Regulators have left carmakers little choice but to embrace plug-in-hybrid technology: In Europe, for example, ultra-aggressive fuel-consumption standards, coupled with testing methods heavily favoring plug-ins, give such models a big advantage. In China, they’re favored by legislation at both the municipal and national levels. Here in the U.S., CAFE requirements, environmental concerns, and more are putting pressure on manufacturers to pursue alternatives to conventional powertrains. Sales of reasonably priced plug-ins have begun to increase globally—especially in China—but sales of premium hybrids typically have been abysmal. Witness BMW’s struggles with its ActiveHybrid line of vehicles, most of which have been discontinued.
Yet BMW is not giving up. Meet the company’s latest attempt to appeal to premium shoppers with an eco bent: the 740e xDrive. We drove the car at the 2016 Silvretta E-Car Rallye in Austria, an electric- and hybrid-vehicle offshoot of the Silvretta Classic Rallye for vintage cars.
First-Ever Four-Cylinder 7-series
The 740e is powered in part by the same 2.0-liter turbocharged four-cylinder gasoline engine that is offered in other BMWs, with help from an electric motor. It’s notable for being the first-ever four-banger in a 7-series for the American market; other markets will soon get a 730i with a gasoline 2.0-liter turbo. While putting such a tiny engine in the large 7-series sedan doesn’t sound like it would work well, this powertrain actually provides surprisingly good performance.
Credit turbocharging and electrification. The gasoline engine produces just 255 horsepower on its own, but the electric motor can add 111 horsepower. Maximum total system output stands at 322 horsepower at 4600 rpm, while maximum torque is 369 lb-ft and is available from 1250 to 4600 rpm.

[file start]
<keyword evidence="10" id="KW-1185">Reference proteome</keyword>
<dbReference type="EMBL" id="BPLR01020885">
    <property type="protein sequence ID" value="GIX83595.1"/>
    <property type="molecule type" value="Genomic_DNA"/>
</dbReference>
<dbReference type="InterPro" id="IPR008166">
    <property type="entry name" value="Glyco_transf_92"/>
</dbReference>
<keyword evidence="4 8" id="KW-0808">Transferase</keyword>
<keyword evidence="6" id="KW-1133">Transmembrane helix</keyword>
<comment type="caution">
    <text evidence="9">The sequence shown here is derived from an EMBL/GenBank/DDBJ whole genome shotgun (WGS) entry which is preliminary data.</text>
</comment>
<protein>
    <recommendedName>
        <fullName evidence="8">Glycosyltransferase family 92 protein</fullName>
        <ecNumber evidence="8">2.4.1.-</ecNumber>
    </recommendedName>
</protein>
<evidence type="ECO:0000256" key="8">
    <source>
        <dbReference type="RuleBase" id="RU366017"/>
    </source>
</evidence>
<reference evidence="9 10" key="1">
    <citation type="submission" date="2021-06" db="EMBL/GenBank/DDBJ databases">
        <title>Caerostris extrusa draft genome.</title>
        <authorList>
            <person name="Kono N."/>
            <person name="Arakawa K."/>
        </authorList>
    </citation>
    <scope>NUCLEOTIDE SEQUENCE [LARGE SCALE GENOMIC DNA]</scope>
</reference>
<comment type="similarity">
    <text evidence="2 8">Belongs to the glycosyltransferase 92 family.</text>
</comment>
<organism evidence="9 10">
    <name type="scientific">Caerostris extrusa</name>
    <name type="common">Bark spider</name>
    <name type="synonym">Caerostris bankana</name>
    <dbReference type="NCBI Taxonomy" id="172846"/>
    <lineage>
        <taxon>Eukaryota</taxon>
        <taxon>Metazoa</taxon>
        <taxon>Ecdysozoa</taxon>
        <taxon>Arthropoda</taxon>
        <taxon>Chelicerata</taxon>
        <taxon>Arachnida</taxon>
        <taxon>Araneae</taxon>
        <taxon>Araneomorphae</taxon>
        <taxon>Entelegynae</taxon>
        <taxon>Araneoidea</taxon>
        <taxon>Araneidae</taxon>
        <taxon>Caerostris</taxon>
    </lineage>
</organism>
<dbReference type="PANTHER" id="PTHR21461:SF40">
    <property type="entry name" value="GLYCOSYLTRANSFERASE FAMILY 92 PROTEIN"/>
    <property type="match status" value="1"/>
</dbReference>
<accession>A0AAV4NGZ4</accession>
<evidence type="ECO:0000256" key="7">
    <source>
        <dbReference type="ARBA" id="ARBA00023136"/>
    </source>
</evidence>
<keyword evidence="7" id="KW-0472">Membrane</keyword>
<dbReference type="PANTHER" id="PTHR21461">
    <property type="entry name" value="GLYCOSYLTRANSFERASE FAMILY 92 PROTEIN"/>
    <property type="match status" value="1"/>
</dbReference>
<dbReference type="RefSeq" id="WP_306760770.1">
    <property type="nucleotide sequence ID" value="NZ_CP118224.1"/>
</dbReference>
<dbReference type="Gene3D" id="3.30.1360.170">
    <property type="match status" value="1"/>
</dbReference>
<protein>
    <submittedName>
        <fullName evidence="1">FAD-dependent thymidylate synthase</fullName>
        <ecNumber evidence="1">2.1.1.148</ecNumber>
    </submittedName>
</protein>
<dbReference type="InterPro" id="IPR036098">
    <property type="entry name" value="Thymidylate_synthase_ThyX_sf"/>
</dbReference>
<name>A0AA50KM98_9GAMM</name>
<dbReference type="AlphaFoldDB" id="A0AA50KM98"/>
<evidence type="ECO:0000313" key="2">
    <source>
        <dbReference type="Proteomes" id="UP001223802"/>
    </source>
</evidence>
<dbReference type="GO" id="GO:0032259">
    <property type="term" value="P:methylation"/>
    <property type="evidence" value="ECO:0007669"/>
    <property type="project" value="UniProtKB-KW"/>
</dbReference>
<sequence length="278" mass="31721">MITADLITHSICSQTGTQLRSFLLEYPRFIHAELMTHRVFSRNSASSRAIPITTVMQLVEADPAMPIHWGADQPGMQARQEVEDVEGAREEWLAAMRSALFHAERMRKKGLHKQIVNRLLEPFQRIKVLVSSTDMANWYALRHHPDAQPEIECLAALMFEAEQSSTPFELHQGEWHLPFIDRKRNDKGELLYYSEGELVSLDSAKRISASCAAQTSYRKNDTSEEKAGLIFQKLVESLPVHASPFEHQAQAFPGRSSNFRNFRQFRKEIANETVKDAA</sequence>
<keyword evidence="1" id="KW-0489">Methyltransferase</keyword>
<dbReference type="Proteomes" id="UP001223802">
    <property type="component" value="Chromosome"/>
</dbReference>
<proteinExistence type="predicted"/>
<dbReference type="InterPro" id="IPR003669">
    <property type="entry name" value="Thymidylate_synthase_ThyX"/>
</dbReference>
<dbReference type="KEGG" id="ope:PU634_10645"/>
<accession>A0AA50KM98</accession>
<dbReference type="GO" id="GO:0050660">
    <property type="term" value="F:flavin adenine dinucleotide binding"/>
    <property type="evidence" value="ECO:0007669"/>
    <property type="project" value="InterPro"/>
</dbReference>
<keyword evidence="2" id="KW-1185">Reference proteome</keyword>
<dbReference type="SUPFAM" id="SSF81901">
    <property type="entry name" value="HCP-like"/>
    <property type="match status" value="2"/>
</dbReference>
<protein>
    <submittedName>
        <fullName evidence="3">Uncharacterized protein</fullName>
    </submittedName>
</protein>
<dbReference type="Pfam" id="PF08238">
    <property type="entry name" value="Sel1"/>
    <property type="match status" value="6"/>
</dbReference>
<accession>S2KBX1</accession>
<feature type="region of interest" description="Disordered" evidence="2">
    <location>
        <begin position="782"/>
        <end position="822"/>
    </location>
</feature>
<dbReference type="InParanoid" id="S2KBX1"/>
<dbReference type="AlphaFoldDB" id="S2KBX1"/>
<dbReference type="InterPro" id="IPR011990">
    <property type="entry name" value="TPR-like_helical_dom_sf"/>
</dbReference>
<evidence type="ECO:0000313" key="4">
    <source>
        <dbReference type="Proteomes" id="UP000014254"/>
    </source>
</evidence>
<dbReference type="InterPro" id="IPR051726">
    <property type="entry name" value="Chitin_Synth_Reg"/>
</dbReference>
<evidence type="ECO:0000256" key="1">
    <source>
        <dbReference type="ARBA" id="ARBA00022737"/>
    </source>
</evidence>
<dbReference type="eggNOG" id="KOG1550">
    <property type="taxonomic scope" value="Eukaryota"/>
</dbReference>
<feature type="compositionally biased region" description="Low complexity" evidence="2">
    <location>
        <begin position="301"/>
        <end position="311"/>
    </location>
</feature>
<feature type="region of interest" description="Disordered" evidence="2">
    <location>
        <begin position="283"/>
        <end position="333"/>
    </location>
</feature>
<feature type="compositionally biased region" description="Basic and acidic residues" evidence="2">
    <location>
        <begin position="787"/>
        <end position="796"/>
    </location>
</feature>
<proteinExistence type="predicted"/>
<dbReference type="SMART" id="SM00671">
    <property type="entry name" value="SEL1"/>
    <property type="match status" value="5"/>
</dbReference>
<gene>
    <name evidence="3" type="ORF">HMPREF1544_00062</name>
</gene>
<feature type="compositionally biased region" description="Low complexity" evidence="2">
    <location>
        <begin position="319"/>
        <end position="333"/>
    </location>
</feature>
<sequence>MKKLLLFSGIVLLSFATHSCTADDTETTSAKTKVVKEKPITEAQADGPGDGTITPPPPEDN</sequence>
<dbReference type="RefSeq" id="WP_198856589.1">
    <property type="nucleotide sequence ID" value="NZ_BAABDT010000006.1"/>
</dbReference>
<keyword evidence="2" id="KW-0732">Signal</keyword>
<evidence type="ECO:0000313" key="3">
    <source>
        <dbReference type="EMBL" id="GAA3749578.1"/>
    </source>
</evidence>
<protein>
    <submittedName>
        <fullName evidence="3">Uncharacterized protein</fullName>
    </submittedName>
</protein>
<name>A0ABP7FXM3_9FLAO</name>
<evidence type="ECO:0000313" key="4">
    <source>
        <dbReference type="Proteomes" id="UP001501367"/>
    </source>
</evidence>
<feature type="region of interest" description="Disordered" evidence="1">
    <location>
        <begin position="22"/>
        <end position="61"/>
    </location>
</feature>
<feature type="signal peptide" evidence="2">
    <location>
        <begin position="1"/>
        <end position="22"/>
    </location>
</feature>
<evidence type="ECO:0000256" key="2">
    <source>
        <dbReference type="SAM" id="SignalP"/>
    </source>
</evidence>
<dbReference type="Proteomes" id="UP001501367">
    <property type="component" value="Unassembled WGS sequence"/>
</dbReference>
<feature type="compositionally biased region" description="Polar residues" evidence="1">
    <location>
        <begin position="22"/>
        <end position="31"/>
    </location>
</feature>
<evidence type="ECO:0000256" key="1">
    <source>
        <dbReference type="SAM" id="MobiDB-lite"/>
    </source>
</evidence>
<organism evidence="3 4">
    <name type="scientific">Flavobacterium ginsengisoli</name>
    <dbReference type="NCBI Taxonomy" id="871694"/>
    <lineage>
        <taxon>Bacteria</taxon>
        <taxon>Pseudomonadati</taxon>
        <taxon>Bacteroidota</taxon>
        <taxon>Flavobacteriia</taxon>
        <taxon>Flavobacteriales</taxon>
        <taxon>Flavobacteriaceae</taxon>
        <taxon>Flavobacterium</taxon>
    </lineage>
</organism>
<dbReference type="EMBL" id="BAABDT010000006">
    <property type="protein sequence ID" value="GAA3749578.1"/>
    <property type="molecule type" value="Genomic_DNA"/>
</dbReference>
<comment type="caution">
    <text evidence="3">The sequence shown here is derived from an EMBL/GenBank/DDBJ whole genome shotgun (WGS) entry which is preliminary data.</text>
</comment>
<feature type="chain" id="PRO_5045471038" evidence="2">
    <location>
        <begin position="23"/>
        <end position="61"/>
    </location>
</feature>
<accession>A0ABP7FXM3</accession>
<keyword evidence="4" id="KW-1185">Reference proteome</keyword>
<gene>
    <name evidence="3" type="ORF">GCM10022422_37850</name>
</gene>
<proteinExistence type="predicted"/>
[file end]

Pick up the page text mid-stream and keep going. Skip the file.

That’s enough for a zero-to-60-mph sprint of an estimated 5.2 seconds and a terminal velocity of 155 mph. The power comes on quietly and is channeled via xDrive all-wheel drive through the familiar ZF-sourced eight-speed automatic; gearchanges are buttery smooth, and there is always traction to be found, even on wet surfaces. The hybrid powertrain can be switched among several modes, including EV only, battery hold (which saves juice for when the driver needs it), battery charge, and normal hybrid operation. (The car also offers a Sport mode, which sharpens throttle response as well as the chassis, something the other modes don’t affect.) In the 740e’s battery-charging drive mode, drivers can select the level of charge they’d like the car to reach—say, 70 percent—and the engine will recharge it to that level before switching to battery-hold mode. With a full charge and in EV mode, the 740e can go up to 28 miles on electricity only, BMW says. What’s not to like?